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Rated: 18+ · Short Story · Contest · #2129073
Story written for the 'Weird Tales Contest'
993 words


I recall looking over at Caroline as she applied the finishing touches to her makeup. A beautiful dim, naive woman. About as much fun as a cold shower. "Come on love, we're going to be late for the theatre."
"I'll be with you in a minute." She flashed me a fatuous smile.

We had travelled to London to choose new clothes for our wedding the following week. I shuddered at the thought of travelling back to that big dreary house that sat on a narrow promontory overlooking the grey North Sea.
You may wonder why I use words like 'naive and dim' to describe my future wife. That one's easy; she was.

Caroline had wandered into my small estate agency in Alnwick one month earlier, saying she had a large house to sell.
She sat, saying nothing for a moment or two as I weighed her up. When it became obvious she was waiting for me to open the conversation, I asked, "How many bedrooms?"
"Ten, I think."
"You don't know?"
I may have sounded somewhat abrasive because she buried her face in her gloved hands and wept.
While I was calming her, and apologising for upsetting her, she looked up with a tear streaked face saying "I lost my husband on our wedding day."
"Oh!" Was all I uttered, as an idea hit me. Opportunity was knocking on my door. "How did you get here?"
"Well, here's an idea." I beamed at her. "Why don't I buy you lunch in the tea shop across the road. Then drive you home and value your property. How does that sound?"
"Wonderful." She answered shyly.
This was going to be easy.

The house turned out to be a mansion, worth in total about two million pounds. And, with an inheritance that dwarfed the property value, it was a prize worthy of pursuit.
By the time I wrote everything down and costed it, darkness was falling, and a gale was driving torrential rain against the leaded windows.
Caroline walked into the dining room where I was putting the finishing touches to my survey. "I hate this place at night!"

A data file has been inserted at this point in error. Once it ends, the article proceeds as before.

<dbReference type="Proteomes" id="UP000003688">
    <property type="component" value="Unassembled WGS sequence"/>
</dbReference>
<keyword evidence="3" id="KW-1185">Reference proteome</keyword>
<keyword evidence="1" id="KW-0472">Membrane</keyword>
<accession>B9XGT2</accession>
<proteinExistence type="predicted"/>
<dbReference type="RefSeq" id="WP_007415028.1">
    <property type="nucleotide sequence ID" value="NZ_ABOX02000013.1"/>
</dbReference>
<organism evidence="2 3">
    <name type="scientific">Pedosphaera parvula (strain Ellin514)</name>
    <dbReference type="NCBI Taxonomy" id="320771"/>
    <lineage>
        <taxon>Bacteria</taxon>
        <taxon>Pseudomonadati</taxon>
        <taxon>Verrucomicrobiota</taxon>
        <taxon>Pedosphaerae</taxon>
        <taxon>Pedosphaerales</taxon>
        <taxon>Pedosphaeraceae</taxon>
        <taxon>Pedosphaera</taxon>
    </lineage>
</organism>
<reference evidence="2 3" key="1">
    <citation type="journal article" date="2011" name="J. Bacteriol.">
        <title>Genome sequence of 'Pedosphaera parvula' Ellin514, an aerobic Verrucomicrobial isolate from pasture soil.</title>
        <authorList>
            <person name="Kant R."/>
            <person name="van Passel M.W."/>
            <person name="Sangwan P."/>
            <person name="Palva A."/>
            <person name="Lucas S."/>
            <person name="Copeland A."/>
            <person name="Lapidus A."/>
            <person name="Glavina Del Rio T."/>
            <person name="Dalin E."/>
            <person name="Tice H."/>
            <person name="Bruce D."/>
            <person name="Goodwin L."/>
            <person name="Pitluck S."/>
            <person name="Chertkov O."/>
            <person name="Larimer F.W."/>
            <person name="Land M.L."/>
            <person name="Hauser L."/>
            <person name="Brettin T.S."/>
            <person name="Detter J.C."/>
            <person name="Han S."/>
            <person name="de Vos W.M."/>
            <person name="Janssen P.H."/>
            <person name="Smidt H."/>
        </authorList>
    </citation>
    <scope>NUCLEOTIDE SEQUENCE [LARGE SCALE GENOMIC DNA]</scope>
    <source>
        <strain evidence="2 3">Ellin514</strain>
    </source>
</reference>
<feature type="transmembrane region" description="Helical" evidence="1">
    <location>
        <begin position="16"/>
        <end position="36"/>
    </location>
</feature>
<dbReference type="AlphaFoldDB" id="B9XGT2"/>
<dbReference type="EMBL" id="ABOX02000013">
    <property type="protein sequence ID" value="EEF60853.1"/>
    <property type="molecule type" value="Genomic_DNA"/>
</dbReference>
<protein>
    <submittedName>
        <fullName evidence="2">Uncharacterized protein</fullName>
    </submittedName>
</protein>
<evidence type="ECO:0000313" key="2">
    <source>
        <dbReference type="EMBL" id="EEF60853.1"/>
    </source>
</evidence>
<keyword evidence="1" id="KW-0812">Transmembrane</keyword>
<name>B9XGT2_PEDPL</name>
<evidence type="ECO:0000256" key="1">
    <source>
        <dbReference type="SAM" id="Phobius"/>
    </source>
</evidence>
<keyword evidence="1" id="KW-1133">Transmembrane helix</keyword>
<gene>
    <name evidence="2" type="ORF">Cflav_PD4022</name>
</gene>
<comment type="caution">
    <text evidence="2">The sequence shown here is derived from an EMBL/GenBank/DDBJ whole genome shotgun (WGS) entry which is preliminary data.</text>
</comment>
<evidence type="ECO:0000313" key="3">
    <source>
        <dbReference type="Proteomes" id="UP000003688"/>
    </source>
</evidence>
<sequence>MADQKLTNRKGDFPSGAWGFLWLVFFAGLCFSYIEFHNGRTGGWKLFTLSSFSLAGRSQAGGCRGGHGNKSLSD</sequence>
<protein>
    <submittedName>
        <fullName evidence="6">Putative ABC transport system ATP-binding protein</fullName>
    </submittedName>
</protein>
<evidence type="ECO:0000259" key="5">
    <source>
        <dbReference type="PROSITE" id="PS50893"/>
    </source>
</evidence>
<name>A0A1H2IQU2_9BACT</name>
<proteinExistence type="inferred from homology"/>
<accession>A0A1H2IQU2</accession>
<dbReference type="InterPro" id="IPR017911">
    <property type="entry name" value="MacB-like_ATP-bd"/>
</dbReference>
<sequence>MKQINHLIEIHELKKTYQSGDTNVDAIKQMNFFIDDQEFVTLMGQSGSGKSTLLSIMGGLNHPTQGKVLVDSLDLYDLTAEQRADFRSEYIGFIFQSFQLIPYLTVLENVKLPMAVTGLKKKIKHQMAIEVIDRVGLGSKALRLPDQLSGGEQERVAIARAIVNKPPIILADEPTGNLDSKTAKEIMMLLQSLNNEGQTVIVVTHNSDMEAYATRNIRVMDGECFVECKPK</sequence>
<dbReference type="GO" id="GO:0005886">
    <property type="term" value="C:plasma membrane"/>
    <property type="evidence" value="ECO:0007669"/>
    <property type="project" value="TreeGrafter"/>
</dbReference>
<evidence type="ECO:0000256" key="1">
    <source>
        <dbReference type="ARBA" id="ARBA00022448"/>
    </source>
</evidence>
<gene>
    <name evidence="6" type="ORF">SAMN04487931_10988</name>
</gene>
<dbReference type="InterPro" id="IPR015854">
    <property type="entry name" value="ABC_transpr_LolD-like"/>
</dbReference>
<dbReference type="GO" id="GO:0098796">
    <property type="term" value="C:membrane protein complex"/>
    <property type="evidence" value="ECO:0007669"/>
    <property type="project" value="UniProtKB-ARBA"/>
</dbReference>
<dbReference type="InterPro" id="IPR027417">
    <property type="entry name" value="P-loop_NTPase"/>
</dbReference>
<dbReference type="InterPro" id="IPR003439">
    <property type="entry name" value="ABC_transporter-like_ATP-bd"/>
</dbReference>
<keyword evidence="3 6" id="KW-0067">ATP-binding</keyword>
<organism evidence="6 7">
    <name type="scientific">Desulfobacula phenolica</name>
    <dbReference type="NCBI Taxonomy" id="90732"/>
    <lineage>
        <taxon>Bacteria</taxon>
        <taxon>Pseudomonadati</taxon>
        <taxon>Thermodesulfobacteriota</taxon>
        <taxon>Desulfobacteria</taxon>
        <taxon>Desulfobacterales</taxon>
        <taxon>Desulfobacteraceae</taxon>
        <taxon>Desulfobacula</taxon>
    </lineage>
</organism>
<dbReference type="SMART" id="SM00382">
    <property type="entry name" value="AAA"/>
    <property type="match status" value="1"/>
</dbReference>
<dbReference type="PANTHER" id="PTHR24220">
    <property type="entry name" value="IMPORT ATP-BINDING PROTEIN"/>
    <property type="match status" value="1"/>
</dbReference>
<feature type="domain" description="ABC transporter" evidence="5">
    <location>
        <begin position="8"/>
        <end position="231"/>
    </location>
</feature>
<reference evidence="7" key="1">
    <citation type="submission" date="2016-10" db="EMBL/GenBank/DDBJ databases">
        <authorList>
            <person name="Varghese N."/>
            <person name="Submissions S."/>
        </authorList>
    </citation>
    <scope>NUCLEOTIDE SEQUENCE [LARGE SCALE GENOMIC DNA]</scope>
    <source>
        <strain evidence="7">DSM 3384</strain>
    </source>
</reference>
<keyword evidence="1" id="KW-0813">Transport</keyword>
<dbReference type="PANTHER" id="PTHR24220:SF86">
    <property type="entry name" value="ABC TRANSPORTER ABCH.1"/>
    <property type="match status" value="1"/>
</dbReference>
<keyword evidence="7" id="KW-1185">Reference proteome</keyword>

"No servants?"
"No, Peter my husband pensioned them off, because he was selling the place when we returned from honeymoon."
"That's tough on you. Look! Why don't I give you a lift back into town, and you can book into a hotel?" This was getting easier. I knew the hotels were booked up because of a town festival.
"Thank you! Thank you." She clasped my hands in hers, and for a moment I believed she would kiss me, but she pulled back. "Give me a moment to get some clothes."
I just nodded in answer. I felt I was being a bastard, but the emotion soon passed.

We went through the facade of going from hotel to hotel until we ran out of hotels. "I'll have to take you back." I shrugged at her.
"Oh God! I don't want to be there on my own?" She whimpered.
"Well?" I paused. "I have rooms above the teashop we visited today. You can have my bedroom, and I'll sleep on the couch."
"You'd do that for me?" She answered giving me a hug.
I pulled away, feigning embarrassment. "Anything to help a lady."

We'd been settled down for a few hours, when I heard Caroline sobbing. I considered turning over and ignoring it, but knew I might lose a chance to ingratiate myself further.
Knocking her door, I asked if she needed anything. "No, but would you come in and talk with me? I'm so lonely."
We talked until Caroline stopped and touched my hand, and without me initiating it, she was in my arms, planting wet kisses on my face, and fumbling her way out of her nightdress.

Later, as we lay still and exhausted, I asked "You've never said what happened to your husband?"
It was a strange story she told me. Peter insisted they marry in the family chapel in the grounds of the house, with only themselves and the vicar from Alnwick to conduct the service.
A lightning storm lit up the blackening sky as they entered the chapel. The electricity was out and the only illumination was from candles that cast deep shadows.
She paused in telling her story.
"Well!" Becoming impatient I asked. "What happened?"
"You won't believe me."
"Try me." I answered tersely.
"The vicar had pronounced us man and wife, but along with my husband was peering into the shadows of the nave. I turned and saw a black apparition with long clawed hands, a 'Shade' the vicar called it, drifting towards the altar."
"My husband dropped dead; from fright, they say."
Over active imagination, I thought. But, aloud I said, "Oh."

Months later, I insisted we marry in the estate chapel to prove nothing spectral would happen. Caroline eventually agreed and so there we were with a new vicar for company, the other one having retired early on grounds of mental illness.

"I pronounce you man and wife." Noticing the vicar playing nervously with the stole around his neck. I looked in the direction he was staring and saw a shadow with long talons drifting towards the altar. A tangible malevolence rooted me to the spot, and I waited with terrified apprehension for the worst to happen, only to feel Caroline fall against me, stone dead.

After inheriting the house and family fortune, I learnt of the curse. A necromancer, cheated out of a payment, dammed any suitors who laid claim to the estate.

This is my chronicle. Now, I'm condemned to sail the lonely oceans of the world, never leaving my brightly lit motor yacht. Never stopping and always searching out the sunniest places. For now, I fear the night and the evil shades from hell waiting to strike from the shadows and dark places.
May God forgive me and preserve my soul.


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Printed from https://www.Writing.Com/view/2129073